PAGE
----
Rhubarb – So you know when you see extras pretending to talk to one another in the background of a scene? Well, dear friends, that is what we call ‘rhubarb.’ Supposedly, this was the word many directors had their extras utter over and over again as they floated around in front of the camera back in the day. Sounds silly, right? And it is — as evidenced by this French and Saunders spoof.
Striking – This is what you can expect sound technicians to yell right before they turn one or several lights. It’s basically their heads up that sh*t is about to get bright.
10/1– If you need to use the restroom, don’t tell anyone, for this would be poor film set etiquette. Instead, simply yell “10/1” and peace out. Your colleagues will know where you’ve gone.
Check the Gate – If a director shouts this out, it means they want the most recent take checked to ensure no impurities (like hair, bugs, arm-waving video bombers) interfered with the lens.
Flag on the Play – When someone realizes that there was something wrong with the most recent take and you need to go back to correct it.
Hot Set – A set that is perfectly set up with all of the props, cameras, and lighting in the correct places. Try to think of it as a cordoned-off crime scene — don’t touch a thing.
Hold the Red – If someone says this — don’t move! Another take is about to happen.
Crowd Base – This is the gathering area where the cast waits before being called onto set (also known as holding area).
Honey Wagon – Hollywood speak for porta-potties.
Crafty – Short for ‘craft services.’ Which is short for ‘catering services.’ Go figure.
Video Village – A cluster of viewing monitors where all the directors gather to watch footage being taken.
Call Sheet – This handy little document pretty much spells the Who, What, Where for each day of shooting. Who (as in which actors) will be needed, what scenes are being filmed, and where they’re being filmed.
Change Pages – Colored pieces of paper detailing any changes to the script. They’re colored differently on purpose so they don’t get confused with the existing pages of the script. The more colors you see, the more changes have been made.
Continuity Script – A continuity script is used to record all the itty bitty details every time a scene is shot — from what length the actors’ hair was, to what the weather was like, to how the set was arranged. This way, if you ever need to go back and reshoot the scene, you can get everything correctamundo.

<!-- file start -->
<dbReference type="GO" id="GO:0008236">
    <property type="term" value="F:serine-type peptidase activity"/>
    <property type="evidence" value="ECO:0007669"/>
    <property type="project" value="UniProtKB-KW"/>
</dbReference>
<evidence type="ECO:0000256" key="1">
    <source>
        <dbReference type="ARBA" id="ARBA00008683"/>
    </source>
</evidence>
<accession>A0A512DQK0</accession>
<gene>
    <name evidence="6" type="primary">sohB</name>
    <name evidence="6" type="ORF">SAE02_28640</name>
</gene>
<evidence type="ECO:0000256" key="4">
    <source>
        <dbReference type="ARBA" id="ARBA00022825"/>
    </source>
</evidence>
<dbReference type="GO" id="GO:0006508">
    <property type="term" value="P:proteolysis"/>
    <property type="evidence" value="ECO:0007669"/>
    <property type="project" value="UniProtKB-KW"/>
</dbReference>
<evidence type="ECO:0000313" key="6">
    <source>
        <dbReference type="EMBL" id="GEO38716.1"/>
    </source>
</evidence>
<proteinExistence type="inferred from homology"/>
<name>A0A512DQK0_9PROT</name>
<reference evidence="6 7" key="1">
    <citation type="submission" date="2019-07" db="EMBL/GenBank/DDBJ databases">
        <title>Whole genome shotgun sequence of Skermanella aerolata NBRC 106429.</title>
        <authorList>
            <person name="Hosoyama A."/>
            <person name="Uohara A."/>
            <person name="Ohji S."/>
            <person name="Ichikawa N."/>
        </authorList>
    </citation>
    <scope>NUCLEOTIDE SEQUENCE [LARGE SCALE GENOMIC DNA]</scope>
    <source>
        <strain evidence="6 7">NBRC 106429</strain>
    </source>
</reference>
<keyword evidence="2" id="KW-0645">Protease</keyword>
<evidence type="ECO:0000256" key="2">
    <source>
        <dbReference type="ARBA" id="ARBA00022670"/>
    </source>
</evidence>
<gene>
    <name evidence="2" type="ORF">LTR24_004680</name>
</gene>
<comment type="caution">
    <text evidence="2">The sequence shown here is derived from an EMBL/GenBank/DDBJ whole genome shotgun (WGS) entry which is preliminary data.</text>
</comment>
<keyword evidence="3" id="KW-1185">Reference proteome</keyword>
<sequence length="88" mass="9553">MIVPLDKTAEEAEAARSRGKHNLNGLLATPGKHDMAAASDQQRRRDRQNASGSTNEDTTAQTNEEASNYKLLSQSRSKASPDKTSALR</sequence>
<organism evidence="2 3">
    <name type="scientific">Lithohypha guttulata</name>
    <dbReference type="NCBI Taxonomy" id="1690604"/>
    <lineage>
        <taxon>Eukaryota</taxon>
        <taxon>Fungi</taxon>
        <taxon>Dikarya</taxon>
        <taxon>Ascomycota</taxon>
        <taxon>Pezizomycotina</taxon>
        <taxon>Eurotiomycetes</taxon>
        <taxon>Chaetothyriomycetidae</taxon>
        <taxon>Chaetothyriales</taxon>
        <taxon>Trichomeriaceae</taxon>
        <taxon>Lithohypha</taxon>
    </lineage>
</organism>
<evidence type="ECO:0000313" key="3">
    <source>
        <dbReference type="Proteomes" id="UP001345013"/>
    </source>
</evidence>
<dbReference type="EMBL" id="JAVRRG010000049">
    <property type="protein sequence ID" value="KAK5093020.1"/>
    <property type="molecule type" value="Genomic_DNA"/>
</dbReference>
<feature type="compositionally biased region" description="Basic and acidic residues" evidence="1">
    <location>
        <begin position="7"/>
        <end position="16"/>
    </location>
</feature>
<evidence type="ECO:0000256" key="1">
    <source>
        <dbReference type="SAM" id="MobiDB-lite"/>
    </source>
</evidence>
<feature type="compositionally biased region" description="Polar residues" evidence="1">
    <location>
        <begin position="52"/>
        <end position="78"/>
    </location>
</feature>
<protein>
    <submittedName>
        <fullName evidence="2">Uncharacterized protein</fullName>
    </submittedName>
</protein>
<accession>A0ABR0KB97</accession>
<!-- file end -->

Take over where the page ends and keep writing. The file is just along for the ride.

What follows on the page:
Extreme Wide Shot – Also known as an establishing shot, extreme wide shots help give the audience some context by showing the building, city, or place where the next scene is about to take place.
Master Shot – Also known as a wide shot, master shots capture all of the relevant actors and action taking place within a scene. Like extreme wide shots, they’re typically used to provide context before jumping to a closer-range shot.
Cowboy Shot – Any shot that shows an actor from the thighs up. These shots were popularized during the Western film era when it was essential for audiences to be able to see the actor’s gun holsters.
Mid-Shot – The most popular shot of all! Mid-shots strike the perfect balance between subject and background and typically feature actors from the waist up. Oprah interviews, presenters reading the news, two actors engaged in dialogue — pretty much all of these shots are done at mid-range.
Insert – A close-up of an object that’s filmed separately and inserted into the scene during editing.
OTS Shot – Short for an over-the-shoulder shot. This is where the camera is positioned over one or both of the actors’ shoulders in a dialogue scene.
Martini Shot – Last shot of the day. Huzzah! If you hear this, it means your long day on set is almost over!
There you have it! Forty film terms to get you started. Even if you manage to lock just a quarter of these expressions away in the vault before your first day, you’ll have more than enough to pass yourself off as a pro. If you know of any essential film set lingo that we’re missing, be a champ and write it into the comments section below.